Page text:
Keeping English in Indonesian Schools

Now that the decision to scrap English in lower elementary classes has been overturned, the challenge is to improve the teaching of the language at all levels. (Reuters Photo).

Now that the decision to scrap English in lower elementary classes has been overturned, the challenge is to improve the teaching of the language at all levels. (Reuters Photo).

After weeks of review, Indonesia’s Education Ministry eventually succumbed to societal pressure that English lessons be retained in elementary schools.

This about-face should be good news for parents. But it is not unexpected given the national swing towards English as an important foreign language in recent years, which the government has acknowledged.

Deputy Education Minister Musliar Kasim announced in late September that English would be scrapped for lower elementary pupils in the next school year beginning July as part of a curriculum revamp.

It was part of efforts by the ministry to ease the workload of pupils by reducing the number of subjects from ten to six. It would involve the scrapping of English, science and social studies in favor of religion, nationalism, Bahasa Indonesia, mathematics, art and sports.

With English dropped, pupils could concentrate on strengthening their Bahasa Indonesia — the country’s national language — imbibing national values and picking up knowledge on science incorporated in other subjects. They would study English as a compulsory subject when they reached lower secondary or high school.

But the decision to leave out English was unpopular from the start not only among parents and language teachers but also several education departments in the regions. They debated the issue for many weeks to persuade the government to retain the language.

Parents wanted their children to have a head start in the language, seen as having higher economic value than Dutch, the language of their colonial masters. They feared their children’s English lessons would be disrupted by the new curriculum.

“The scrapping of English is a retrogressive step,” the head of West Kalimantan’s provincial government education department, Alexius Akim, told Kompas daily.

The decision also had language teachers worried about their future as they were specifically recruited to teach English to primary school pupils.

But in a volte-face last month, Musliar announced that English would not be scrapped after all. “Schools would be allowed to offer the subject but as an elective instead. It should not be made compulsory,” he said in a statement to Kompas and the Jakarta Globe.

Unlike previously, when he said that it would be “haram” or illegal to hold English lessons, Musliar made it clear that his ministry would not stop schools from offering the subject to pupils.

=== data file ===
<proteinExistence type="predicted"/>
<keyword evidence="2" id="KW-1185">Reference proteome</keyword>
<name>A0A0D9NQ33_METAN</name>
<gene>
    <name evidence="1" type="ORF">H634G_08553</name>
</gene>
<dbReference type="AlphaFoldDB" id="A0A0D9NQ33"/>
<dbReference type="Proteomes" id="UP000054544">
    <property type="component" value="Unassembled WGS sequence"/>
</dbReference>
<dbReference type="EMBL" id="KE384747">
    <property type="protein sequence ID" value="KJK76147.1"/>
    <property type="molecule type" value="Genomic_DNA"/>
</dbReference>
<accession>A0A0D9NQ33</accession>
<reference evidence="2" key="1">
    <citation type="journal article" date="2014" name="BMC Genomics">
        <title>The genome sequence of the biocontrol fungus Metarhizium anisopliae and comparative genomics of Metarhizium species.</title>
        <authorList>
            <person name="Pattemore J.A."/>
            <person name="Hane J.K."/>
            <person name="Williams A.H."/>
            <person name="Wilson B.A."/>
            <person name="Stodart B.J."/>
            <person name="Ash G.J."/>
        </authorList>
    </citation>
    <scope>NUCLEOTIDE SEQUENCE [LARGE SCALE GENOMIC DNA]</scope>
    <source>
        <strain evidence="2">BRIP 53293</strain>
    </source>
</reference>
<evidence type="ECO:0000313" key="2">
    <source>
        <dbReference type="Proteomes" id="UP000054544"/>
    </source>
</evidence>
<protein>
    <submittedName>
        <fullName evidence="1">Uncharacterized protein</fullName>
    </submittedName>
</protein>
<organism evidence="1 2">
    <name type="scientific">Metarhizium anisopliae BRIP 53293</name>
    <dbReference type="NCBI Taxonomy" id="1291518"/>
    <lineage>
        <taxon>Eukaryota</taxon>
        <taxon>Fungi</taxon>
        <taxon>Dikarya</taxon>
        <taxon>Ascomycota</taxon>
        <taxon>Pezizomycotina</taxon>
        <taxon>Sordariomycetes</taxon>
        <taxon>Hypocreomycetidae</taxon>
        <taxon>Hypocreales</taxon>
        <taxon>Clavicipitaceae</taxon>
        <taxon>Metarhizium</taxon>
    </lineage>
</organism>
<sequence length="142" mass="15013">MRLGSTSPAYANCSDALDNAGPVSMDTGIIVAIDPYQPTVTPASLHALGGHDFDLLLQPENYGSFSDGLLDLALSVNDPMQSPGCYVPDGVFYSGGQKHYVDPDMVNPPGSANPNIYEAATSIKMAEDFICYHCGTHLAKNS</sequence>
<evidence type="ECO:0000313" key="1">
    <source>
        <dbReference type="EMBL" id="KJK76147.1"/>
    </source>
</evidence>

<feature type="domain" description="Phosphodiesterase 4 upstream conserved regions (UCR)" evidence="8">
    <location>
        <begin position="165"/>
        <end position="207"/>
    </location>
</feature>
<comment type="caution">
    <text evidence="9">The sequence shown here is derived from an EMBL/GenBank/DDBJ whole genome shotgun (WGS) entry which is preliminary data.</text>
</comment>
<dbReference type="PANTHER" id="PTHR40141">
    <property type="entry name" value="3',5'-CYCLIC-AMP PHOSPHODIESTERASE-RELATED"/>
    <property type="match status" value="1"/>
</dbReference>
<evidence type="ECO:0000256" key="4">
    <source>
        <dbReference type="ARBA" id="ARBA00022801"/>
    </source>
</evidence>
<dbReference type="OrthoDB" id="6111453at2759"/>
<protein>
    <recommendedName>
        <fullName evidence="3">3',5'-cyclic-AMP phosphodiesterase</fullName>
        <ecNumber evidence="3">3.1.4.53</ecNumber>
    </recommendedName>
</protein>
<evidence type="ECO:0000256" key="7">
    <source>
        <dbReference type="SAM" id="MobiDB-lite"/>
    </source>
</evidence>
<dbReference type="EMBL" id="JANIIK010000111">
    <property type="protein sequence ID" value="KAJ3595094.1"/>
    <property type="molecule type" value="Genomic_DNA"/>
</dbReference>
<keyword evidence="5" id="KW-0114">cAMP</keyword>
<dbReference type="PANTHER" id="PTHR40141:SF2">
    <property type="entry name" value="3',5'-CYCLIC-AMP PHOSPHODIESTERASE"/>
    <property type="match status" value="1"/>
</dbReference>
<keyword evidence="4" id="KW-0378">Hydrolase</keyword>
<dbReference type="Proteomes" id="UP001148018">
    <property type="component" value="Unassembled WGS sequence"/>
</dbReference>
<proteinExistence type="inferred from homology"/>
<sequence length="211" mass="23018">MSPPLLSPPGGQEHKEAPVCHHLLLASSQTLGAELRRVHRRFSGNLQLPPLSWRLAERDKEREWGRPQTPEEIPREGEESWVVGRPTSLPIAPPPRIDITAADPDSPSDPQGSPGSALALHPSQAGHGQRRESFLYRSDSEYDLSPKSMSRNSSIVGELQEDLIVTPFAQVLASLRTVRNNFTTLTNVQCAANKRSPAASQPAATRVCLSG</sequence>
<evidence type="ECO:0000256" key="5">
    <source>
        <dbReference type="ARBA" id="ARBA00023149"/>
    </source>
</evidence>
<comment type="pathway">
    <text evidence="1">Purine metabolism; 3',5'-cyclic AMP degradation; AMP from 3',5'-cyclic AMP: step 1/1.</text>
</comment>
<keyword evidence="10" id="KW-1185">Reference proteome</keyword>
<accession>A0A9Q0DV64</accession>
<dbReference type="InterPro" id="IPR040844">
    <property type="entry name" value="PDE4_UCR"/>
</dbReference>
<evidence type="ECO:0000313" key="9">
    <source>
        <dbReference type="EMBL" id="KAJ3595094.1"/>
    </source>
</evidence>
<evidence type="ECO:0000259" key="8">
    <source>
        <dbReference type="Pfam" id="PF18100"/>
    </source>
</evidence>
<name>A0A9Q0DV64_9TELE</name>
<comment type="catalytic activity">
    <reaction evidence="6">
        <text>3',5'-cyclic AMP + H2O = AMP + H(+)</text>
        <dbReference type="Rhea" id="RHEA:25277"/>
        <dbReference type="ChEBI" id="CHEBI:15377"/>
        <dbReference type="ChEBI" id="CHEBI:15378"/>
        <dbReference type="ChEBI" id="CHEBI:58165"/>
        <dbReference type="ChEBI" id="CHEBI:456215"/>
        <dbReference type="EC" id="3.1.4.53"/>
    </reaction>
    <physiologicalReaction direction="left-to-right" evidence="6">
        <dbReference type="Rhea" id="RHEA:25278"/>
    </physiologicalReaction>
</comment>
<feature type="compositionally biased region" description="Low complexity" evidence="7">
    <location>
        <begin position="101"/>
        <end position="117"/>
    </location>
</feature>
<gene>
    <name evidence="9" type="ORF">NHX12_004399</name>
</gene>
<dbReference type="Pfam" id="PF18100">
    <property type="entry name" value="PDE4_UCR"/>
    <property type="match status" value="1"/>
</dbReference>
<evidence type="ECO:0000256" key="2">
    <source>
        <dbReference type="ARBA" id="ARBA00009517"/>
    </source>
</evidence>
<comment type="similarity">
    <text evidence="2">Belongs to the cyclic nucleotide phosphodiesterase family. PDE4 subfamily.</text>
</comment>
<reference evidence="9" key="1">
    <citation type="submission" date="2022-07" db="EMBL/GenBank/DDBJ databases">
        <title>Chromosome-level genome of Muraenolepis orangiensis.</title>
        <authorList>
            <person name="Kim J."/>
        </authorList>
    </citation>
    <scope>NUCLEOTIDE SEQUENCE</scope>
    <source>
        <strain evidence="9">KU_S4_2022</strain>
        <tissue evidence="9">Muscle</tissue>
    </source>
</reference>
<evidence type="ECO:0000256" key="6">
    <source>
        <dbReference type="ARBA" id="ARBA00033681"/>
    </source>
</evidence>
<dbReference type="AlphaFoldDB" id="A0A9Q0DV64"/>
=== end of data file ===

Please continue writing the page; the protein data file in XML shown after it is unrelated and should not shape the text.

A number of principals of primary schools in recent years have taken the initiative to introduce basic English even at first grade in the school system.

English as a foreign language is mandatory only in lower secondary or junior high school, although many schools offer it from the fourth grade.

The interest in English is especially palpable in Jakarta and other major cities, where tuition centers teaching English have mushroomed. Even city kindergartens and play schools offer basic English instruction for pre-schoolers as an attraction.

The swing towards English has been driven by the growing recognition of its importance in economic life and as an international language.

Growing numbers of wealthy and upper- and middle-class families in the cities are sending their children to private schools that focus on English.

But in the rural heartland, the interest is less noticeable. Many rural folk focus on being proficient in Bahasa Indonesia while feeling at home with their mother tongue, one of several regional languages in this diverse nation. If English were to come into the picture, it would be a third language for them.

It is not difficult to fathom why English is not made compulsory in the new curriculum for elementary schools. “If English becomes mandatory, it would not be fair to pupils in remote areas where there is a shortage of trained language teachers,” said the deputy education minister.

With the decision taken to retain English, policymakers are now obliged to take the next step — improve the teaching of the language for the benefit of students at all levels.

There have been studies done on the subject in many schools which focused on the teaching methods as well as teachers’ competency. Professor Chaedar Alwasilah of the University of Education in Bandung wrote recently that the current teaching of English in primary schools “is far from satisfactory.”

In a survey done on schools in West Java, Banten and Jakarta in May, he found that 58 percent of elementary school teachers had neither an English language background nor any training in English for young learners.

The government will have to invest its resources to address the weaknesses in the teaching of English even as expectations of parents for better education for their children rise.

The problem is whether the government would have enough resources to promote the teaching of English, effectively a third language for many Indonesians, and the training of teachers when its major task in the new curriculum is for the inculcation of national values and the strengthening of Bahasa Indonesia.

This is in line with the renewed emphasis on the country’s values that encourage the spirit of nationalism and tolerance and on protecting its linguistic legacy.

But with such an emphasis, will there be enough attention given to the improvement of English teaching in schools?

Reprinted courtesy of The Straits Times


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